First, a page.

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Too many circuses, too little bread, Brazilian protesters seem to say

brazilian protests
REUTERS/Pilar Olivares
Mass protests continued in Brazil throughout the weekend.

A sudden outbreak of massive nightly protests in the streets of Rio de Janeiro, Sao Paulo and other Brazilian cities last week shocked leaders of that giant country and focused attention on underlying social and economic tensions just as Brazil prepares to celebrate its arrival on the global stage by hosting two of the world’s premier sporting events, soccer’s World Cup in 2014 and the summer Olympics in 2016.

The immediate cause of Brazil’s eruption was a 20 cent increase in bus fares. In Turkey just weeks earlier it had been government plans to take away green space in central Istanbul by converting a park to commercial use. In both countries, spontaneous protests about a relatively small issue quickly became much more, a broader indictment of business as usual. The signs and shouts from the demonstrators proclaimed a diffuse litany of grievances about the country’s policies, spending priorities, rising costs, income disparities and deep-seated corruption.

What surprised so many observers is that these traditional complaints surfaced just as Brazil  seemed to be realizing the greatness its continental size and immense resources justified. In recent years, as its economy boomed at a rate close to China’s remarkable clip, Brazil joined other rising powers in the “BRIC” bloc (Brazil, Russia, India and China). It also became a leader in the G-20, a new group whose influence on financial and economic issues now rivals that of the formerly dominant G-7.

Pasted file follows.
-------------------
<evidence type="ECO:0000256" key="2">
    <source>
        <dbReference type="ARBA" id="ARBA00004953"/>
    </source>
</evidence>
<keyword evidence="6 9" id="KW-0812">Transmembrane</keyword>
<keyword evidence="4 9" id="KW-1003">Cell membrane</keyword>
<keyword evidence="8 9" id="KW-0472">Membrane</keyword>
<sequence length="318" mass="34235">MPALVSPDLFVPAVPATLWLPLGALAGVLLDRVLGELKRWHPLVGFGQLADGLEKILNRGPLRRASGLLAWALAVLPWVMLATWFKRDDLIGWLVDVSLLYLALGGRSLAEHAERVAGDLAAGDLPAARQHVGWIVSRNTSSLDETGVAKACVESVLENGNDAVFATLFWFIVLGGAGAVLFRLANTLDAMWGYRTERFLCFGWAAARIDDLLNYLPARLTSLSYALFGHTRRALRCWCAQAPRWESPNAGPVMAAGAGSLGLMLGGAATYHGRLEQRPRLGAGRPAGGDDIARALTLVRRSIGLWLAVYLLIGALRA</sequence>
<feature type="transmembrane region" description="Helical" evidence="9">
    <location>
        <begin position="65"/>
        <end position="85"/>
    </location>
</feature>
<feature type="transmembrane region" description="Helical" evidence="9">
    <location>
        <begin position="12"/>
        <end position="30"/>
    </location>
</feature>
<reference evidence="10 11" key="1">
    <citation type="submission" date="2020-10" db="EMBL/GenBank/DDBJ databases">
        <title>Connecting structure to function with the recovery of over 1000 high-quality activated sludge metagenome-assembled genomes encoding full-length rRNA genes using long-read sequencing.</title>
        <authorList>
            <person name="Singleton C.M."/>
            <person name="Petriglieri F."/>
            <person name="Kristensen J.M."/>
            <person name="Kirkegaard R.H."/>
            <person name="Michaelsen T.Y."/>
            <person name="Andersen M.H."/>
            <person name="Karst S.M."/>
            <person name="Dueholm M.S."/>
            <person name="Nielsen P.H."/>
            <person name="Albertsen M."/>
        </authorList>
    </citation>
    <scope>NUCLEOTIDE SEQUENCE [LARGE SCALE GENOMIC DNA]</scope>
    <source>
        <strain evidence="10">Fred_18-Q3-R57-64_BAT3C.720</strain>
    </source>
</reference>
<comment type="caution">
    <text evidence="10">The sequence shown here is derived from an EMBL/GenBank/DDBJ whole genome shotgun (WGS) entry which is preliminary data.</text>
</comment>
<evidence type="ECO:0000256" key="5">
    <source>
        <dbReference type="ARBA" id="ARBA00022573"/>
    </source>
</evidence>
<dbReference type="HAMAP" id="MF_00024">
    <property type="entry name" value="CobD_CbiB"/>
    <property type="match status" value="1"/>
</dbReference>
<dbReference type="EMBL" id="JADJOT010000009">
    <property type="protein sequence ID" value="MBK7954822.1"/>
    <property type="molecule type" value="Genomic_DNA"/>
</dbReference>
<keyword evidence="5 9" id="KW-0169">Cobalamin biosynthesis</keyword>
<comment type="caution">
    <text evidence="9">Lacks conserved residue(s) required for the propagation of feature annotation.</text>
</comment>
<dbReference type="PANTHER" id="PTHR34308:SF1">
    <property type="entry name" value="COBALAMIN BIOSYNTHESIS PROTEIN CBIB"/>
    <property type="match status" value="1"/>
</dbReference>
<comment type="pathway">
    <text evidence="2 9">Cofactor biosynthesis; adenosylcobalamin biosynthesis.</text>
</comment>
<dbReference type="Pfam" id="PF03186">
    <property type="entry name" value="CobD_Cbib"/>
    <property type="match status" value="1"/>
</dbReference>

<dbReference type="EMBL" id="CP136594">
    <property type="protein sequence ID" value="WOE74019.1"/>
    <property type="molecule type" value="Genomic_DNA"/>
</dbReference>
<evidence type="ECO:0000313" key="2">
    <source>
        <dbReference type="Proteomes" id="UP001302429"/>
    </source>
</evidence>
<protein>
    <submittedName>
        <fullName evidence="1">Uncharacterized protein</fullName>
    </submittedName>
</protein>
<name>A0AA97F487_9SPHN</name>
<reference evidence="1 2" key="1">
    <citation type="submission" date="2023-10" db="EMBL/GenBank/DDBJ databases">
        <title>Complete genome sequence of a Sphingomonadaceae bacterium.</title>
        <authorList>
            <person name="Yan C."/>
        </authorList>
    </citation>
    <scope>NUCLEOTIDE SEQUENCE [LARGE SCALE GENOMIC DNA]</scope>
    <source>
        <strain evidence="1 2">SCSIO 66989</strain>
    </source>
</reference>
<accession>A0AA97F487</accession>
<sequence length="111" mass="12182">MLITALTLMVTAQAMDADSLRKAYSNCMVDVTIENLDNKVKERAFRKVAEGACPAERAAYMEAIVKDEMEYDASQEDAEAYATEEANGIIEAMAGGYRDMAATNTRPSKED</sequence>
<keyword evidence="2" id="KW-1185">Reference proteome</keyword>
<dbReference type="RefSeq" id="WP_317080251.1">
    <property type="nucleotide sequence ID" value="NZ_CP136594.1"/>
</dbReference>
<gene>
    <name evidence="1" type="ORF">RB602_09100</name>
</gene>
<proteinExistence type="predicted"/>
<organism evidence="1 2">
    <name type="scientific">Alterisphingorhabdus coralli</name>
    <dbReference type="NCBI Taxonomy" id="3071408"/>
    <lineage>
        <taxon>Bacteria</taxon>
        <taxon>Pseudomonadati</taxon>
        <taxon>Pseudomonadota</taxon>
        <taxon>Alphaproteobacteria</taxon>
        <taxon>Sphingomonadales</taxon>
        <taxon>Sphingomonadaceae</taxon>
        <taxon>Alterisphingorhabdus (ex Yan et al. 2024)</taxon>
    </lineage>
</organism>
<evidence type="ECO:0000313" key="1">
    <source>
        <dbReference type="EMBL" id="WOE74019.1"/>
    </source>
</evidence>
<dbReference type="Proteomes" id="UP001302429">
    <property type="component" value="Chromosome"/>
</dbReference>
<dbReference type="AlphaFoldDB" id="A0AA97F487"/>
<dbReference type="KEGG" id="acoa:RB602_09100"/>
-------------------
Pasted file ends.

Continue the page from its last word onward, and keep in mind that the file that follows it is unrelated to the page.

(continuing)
A balanced economy

Brazil has long stood out for its coffee and magical soccer, but it also now leads in exports of soybeans, sugar cane and other agricultural commodities while also producing cars, airplanes, computers and other sophisticated equipment. Its balanced economy ranked among the top 10 in the world even before the recent discovery of vast of oil and gas desposits off shore from Rio de Janeiro. Only four countries have larger populations than Brazil’s 200 million citizens.

For the past decade, the economy boom has been presided over by a government led by the Workers Party, first by President Luis Inacio “Lula” da Silva for eight years, then since 2010 by his hand-picked successor, “Dilma” Rousseff.

Both leaders were active in the underground opposition to the military regime that ruled Brazil from 1964 to 1985. Lula grew up dirt poor and had little formal education. Brazil’s have-nots saw him as a workingman who identified with their plight. Thanks to programs like “Bolsa Familia” (family purse) and “Zero Fome” (no hunger), he left office after eight years with poll numbers U.S. politicians would die for.

Mansions and shanties

Under Lula’s government and then Dilma’s, an estimated 40 million Brazilians have been lifted above the official poverty line. Yet despite that impressive progress, millions still live in poverty alongside fabulous riches. The classic sociological study of the country, published in 1963, was entitled, “The Mansions and the Shanties,” and the contrast between rich and poor is as visible today as it was then.